“Writing for Search Engines” is a long standing session by Heather Lloyd-Martin and Jill Whalen. It’s a great session covering the basics of SEO friendly copywriting and a good primer for those new to SEO.
Search Engines are constantly improving their ability to sniff out the spam and de-value irrelevant links such as those from link farms. They are making the same kinds of improvements to the indexing, categorization and sorting of web pages in the search results.
In order to make it easier for search engines to do their job, it’s important to incorporate the keywords for which you wish to be found in your site content, title tags and meta descriptions. Now when people search for those keywords, there’s a greater likelihood that search engines will rank the web site higher than a competitor site who doesn’t have relevant keywords in the content and links of their site.
When adding keywords to your web site content, it’s important to keep in mind that a human visitor will notice a keyword explosion on the body of your site and think it’s annoying to read the same keyword phrases like “brown high heels” over and over again. The good news is that there are new tips on how to please the search engines with your content while also pleasing your human visitors, which is who you are actually supposed to be targeting anyway, right?
Heather Lloyd-Martin, CEO of SuccessWorks International, provided several tips on how to make sure web pages are attractive to search engines as well as human visitors.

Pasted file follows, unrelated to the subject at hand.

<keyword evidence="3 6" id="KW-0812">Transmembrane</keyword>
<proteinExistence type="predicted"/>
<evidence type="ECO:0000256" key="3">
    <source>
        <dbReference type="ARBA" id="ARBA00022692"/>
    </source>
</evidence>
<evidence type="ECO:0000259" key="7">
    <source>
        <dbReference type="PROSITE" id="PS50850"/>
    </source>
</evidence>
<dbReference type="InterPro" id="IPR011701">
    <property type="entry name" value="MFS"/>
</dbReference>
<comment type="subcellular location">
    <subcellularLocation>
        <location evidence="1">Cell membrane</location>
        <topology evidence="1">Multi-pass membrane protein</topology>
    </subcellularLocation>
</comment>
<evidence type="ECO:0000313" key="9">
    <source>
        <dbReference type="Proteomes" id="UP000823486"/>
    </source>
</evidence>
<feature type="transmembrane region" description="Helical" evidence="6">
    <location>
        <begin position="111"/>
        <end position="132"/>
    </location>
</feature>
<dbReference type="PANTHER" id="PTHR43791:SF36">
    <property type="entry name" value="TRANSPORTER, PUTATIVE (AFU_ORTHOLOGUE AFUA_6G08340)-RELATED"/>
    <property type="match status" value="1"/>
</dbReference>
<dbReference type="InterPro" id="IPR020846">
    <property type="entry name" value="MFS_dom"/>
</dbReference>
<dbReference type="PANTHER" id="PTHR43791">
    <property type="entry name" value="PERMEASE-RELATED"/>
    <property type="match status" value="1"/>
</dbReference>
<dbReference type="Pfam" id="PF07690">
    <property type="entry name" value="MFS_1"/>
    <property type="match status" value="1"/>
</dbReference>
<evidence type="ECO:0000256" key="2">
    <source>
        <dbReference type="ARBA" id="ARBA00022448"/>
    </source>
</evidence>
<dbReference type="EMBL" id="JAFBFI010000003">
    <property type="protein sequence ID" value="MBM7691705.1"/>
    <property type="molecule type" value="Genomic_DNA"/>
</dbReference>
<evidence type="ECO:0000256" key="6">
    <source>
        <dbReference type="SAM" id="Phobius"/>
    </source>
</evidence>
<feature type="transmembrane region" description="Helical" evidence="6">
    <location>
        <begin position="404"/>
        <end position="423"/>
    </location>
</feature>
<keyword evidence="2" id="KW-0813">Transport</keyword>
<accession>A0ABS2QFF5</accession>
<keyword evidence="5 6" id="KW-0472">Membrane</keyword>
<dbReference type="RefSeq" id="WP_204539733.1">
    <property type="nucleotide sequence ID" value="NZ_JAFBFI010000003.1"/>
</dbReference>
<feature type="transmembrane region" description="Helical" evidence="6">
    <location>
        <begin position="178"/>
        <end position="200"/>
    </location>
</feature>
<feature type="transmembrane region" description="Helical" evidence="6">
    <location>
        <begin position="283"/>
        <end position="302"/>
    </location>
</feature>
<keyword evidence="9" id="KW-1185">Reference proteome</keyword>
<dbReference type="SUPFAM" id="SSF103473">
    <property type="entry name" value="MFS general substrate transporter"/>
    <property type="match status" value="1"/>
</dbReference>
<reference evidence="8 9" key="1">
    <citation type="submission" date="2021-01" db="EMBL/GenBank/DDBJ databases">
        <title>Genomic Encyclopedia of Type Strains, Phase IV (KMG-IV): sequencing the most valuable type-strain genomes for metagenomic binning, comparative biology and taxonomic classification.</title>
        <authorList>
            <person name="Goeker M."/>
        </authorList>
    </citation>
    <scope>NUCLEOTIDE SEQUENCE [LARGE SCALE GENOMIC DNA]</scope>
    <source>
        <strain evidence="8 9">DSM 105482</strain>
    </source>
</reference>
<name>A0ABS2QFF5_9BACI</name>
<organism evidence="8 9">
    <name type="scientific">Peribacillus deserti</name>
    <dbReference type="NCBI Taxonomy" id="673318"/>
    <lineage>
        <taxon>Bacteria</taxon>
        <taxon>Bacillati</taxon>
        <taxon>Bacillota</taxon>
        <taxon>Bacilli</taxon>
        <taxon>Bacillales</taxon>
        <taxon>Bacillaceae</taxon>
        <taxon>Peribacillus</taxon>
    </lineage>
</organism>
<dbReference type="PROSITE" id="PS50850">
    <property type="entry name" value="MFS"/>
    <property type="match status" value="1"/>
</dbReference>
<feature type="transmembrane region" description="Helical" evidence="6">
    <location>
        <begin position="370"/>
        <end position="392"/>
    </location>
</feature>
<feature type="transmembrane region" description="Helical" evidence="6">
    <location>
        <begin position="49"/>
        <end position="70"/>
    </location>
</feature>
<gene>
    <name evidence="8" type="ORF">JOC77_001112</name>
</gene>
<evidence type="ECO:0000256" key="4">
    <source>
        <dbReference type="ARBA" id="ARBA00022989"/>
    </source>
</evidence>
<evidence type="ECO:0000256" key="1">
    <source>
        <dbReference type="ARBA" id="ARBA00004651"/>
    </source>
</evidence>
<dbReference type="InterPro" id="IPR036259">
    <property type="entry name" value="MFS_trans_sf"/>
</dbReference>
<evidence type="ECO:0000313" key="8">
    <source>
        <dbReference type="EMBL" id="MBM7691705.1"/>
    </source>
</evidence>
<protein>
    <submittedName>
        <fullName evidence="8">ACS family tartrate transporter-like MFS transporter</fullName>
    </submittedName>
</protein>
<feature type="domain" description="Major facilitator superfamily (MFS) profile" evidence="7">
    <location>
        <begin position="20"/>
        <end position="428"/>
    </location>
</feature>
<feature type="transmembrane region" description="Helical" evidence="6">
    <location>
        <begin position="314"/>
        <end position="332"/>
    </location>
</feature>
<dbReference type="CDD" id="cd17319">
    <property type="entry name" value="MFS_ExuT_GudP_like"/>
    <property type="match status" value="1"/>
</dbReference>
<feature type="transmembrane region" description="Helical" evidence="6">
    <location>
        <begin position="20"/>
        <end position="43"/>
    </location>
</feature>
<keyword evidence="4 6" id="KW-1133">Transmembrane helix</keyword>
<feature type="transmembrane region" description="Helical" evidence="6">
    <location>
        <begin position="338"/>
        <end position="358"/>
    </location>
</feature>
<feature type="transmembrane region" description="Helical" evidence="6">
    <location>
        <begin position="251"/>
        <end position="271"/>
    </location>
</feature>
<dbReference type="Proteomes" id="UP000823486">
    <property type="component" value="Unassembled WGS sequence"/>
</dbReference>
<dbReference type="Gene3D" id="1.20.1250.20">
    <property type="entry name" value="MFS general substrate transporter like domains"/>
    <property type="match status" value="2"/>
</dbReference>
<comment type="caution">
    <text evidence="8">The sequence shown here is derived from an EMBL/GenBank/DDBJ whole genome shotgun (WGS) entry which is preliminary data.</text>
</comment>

First of all, Heather says titles are the most important.
- There should be unique titles for every page on your site. Yes, every page.
- Titles should read like a headline with keyword phrases in them to draw readers in. The search engines like the keyword phrases and human visitors are compelled to click on the search results when there is a compelling title.
- Make sure the title is no more than 75 characters long, because both search engines and human readers will stop reading after a while.
Content and copy are also important. Heather suggests no more than 250 words of content per page. This, obviously, can increase as long as you have legitimate and informative content. You want to appear knowledgeable while also getting your point across quickly for those of us who want results now. The readers will lose interest if they have to keep scrolling down and down on a 1,000 word page. Search engines like short, stubby content, too. And make sure keyword phrases are in the copy of a site, or you may not rank for what you should be ranking for.
Secret Google Hint! When writing website copy, place benefit words around the main keyword phrases. That way, if Google pulls content from your site for their description on the search results page, those benefits will appear next to the key phrases, which will draw people in.
When Jill Whalen, the owner of High Rankings, came up to speak, she reinforced the idea that content is king. You must write for your target audience while keeping the search engines in mind. If you design a great, user-friendly, informative site, but you don’t make it search engines friendly, you won’t be found, which will result in low rankings and low traffic to your “amazing” site.
She says that choosing the best keyword phrases and using them in an optimal way will increase rankings. An example of this is instead of saying “our firm” say “our b2b marketing firm” to incorporate the keyword phrase.
However, she also states that when writing website content, you must make sure you are using keywords in the way that people actually speak. Instead of saying “fine dining establishment” say “fine dining restaurant”, because really, who says “fine dining establishment”?
When keeping all this in mind, the search engines are going to be able to crawl your site more effectively, index all your pages correctly and help searchers find you when they type in your keyword phrases. And users are going to enjoy visiting your site better, trust your company more and, in turn, become a happy consumer.